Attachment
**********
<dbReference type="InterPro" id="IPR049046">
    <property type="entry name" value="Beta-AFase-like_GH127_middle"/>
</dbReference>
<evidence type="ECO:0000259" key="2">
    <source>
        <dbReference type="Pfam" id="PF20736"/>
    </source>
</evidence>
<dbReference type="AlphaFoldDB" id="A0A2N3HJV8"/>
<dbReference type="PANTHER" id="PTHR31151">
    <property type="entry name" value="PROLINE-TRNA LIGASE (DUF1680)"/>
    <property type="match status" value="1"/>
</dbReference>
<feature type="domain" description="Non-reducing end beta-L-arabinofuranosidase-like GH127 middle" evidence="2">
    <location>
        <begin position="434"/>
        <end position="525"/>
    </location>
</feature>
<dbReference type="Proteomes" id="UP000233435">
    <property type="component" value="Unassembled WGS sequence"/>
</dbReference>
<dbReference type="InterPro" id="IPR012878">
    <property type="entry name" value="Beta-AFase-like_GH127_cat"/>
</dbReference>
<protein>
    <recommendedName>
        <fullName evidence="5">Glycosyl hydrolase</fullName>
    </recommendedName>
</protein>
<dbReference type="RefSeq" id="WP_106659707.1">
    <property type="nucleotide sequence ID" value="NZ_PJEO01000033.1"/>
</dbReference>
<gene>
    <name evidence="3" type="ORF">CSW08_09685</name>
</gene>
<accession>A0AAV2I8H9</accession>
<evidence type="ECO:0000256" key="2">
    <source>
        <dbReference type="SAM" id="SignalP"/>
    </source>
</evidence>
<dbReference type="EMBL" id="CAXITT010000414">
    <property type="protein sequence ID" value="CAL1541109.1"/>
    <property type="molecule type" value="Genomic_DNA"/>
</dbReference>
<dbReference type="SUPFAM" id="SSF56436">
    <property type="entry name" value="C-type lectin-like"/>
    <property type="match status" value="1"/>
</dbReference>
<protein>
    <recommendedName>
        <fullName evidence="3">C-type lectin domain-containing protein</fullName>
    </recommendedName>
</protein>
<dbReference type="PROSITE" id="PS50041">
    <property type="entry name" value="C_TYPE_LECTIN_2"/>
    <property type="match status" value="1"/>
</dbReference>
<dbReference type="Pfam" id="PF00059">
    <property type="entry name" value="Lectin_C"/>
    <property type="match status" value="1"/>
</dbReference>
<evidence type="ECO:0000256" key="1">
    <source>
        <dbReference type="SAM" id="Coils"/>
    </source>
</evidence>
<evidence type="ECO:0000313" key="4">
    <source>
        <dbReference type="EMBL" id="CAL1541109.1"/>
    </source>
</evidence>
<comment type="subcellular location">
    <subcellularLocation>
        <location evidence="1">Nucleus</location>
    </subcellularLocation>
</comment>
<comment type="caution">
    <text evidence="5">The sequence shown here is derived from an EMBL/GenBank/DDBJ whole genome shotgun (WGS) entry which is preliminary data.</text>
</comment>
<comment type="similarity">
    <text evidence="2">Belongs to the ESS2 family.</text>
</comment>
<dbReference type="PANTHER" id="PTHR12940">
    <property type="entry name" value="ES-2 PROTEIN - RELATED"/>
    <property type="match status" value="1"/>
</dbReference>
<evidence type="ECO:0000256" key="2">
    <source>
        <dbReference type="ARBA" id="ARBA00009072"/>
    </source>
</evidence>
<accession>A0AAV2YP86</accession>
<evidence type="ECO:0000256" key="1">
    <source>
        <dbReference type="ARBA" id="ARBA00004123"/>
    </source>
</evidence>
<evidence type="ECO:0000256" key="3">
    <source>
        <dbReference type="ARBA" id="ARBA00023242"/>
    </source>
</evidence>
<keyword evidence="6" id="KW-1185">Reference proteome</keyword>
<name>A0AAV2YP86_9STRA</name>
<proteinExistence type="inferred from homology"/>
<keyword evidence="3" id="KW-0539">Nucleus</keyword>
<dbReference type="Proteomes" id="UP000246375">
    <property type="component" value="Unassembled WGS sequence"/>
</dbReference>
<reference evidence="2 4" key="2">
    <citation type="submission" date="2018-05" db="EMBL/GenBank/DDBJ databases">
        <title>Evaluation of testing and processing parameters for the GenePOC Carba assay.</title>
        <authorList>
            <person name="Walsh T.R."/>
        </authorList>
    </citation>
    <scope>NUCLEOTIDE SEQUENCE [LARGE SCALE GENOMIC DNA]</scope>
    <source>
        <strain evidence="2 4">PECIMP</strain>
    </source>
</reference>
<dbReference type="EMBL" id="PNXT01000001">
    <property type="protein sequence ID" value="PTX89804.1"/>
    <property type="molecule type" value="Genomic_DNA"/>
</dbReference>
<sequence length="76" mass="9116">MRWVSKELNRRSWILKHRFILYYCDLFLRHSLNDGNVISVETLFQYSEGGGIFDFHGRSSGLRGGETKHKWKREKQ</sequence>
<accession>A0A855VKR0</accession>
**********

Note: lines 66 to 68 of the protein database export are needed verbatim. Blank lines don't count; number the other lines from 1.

        <dbReference type="SAM" id="Coils"/>
    </source>
</evidence>